Editor’s note: At CIVA’s biennial conference this past June, Joe Cory was elected to his new role as Board Chair. Please read all about him here!
CIVA: Tell us a little about yourself.
Joe: I am a painter and Professor of Art at Samford University in Birmingham, Alabama. Originally from Des Moines, Iowa, I hold a B.A. in Art from Central College, a B.F.A. in Studio Arts from The School of the Art Institute of Chicago, and an M.F.A. from the University of Chicago. My wife Sara and I have been married for almost 20 years and we have four creative kids and one lazy dog. Our love language is hosting dinner parties. In my spare time I enjoy reading, napping, watching football, and hanging out with my goofy kids. My favorite foods include pizza, Asian cuisine, and Coca-cola. I also serve as an elder at Shades Valley Community Church (EFCA) in Homewood, Alabama.
CIVA: When did you first encounter CIVA, and how did you become a supporter and fan of the organization?
Joe: The artist Tim Rollins introduced me to CIVA. He spoke at Central College during my senior year, and I was so enthralled I weaseled my way into having lunch with him in the cafeteria. During lunch he said I should check out this organization that supports artists of faith—CIVA! I observed it from a distance until after graduate school but finally joined when I started teaching at Judson University in 2007. CIVA was the first organization I found where I actually felt supported and encouraged by the other artists I met. As a young artist who was just beginning a family and a career, I felt really isolated and was desperate for encouragement to keep going. CIVA provided that. In the south, we refer to someone’s community of family and friends as “their people.” CIVA is my people.
CIVA: What is it about CIVA that you appreciate most?
Joe: The humility of the artists who belong to CIVA. While living in Chicago and attending highly ranked art schools, I had the opportunity to observe parts of the art world up close. Although this was exciting, especially as a young artist, I was often put off by the lack of humility that many artists displayed. The most incredibly talented and highly recognized CIVA artists have also been some of the most gracious, humble, and giving people I have ever met. I love sitting at a table with them during the conferences and talking shop about making art. I’ve learned so much from them.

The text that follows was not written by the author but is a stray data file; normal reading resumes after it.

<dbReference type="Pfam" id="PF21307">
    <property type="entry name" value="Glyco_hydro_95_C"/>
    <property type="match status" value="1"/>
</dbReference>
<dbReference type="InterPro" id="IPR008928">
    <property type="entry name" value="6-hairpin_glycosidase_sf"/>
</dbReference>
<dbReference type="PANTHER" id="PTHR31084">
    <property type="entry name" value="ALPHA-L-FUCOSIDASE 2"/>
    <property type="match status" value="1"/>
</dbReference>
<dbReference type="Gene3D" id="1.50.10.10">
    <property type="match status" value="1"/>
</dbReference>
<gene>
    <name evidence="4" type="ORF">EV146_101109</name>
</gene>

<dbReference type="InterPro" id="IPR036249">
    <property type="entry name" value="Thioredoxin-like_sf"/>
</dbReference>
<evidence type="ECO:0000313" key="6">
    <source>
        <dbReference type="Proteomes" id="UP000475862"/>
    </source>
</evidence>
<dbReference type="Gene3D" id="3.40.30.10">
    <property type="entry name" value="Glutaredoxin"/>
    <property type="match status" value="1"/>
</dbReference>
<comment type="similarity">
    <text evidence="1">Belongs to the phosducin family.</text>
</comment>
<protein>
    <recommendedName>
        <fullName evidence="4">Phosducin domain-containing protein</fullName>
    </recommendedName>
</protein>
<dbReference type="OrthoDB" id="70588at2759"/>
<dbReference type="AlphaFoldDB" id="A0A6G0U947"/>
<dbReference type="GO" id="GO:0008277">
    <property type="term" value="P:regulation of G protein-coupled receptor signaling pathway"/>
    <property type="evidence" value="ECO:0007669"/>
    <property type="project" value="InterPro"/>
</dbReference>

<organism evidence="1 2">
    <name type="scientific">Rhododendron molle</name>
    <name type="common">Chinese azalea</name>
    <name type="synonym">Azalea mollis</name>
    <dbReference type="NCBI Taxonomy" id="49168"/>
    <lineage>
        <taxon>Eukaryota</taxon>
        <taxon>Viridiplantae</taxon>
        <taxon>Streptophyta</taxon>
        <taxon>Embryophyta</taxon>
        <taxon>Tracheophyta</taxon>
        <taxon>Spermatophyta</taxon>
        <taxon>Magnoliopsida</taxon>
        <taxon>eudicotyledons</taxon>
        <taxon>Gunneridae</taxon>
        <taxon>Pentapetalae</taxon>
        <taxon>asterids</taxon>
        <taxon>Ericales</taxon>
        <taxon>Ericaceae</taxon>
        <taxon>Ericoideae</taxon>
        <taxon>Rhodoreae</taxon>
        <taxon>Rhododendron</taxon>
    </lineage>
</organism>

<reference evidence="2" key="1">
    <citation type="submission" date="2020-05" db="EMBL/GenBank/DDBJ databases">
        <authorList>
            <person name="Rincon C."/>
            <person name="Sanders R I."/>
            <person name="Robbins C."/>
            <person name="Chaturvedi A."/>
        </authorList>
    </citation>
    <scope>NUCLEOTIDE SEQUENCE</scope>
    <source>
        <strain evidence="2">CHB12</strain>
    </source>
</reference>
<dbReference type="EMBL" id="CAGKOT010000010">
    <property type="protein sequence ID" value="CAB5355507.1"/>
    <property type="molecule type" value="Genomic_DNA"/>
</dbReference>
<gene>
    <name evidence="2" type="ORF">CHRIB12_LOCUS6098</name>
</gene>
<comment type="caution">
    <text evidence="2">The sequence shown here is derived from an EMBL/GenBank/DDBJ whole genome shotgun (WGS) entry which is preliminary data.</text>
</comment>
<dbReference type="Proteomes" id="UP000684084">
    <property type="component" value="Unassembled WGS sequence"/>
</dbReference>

CIVA: What drew you to the work of CIVA in particular, and what inspired you to get involved with the work on this level?
Joe: I enjoy having the opportunity to work with talented people who bring unique perspectives to the work we do. It’s a calling to do the work of CIVA and I am fortunate to be part of a team who truly believes in our mission. There is a recognition that Christ is the center of this organization, and that without the Lord, our work is meaningless. I also love that I have CIVA friends from all over the country! I know that I have a couch to sleep on in pretty much any city across the U.S. if I needed it.
CIVA: Tell us a little about some of the visual art you’ve done over the years.
Joe: I consider myself primarily a painter, although I also enjoy mixed media work and printmaking. The work itself has evolved over the past 10-15 years from being more abstracted to more pictorial; however, the underlying themes of the work have remained pretty consistent. I am really interested in using the world around me as a metaphor for the physical and spiritual journey’s we take. I have a lot of ideas in my head but not enough time to complete them all!
CIVA: What do you look forward to in your new role?
Joe: I am looking forward to working with Lawan and the rest of the board to make CIVA stronger so it will be around in another 40+ years! I am also looking forward to meeting our members and continuing to advocate for ways CIVA can better support artists.
CIVA: If you had to choose, what is your favorite CIVA moment or accomplishment in our 40-year history?
Joe: I had the opportunity to attend the 40th Anniversary Board Reunion right before this summer’s biennial conference. It was an incredible evening of celebrating CIVA’s founders and first generation of leaders. We live in an age when a lot of things don’t last and most people won’t commit to much, so to celebrate a group of individuals who showed up for those early conferences and then returned again and again was very special. Our founders really put themselves out there. They had an incredible amount of skin in the game and risked a lot personally in terms of their careers by leading CIVA. It’s amazing to see how the Lord has used their sacrifices to subsequently influence two generations of artists. The fact that CIVA is still around after 40+ years is the result of God’s grace and a long line of highly capable leaders. I am blessed to be sitting in the shade of the trees they planted.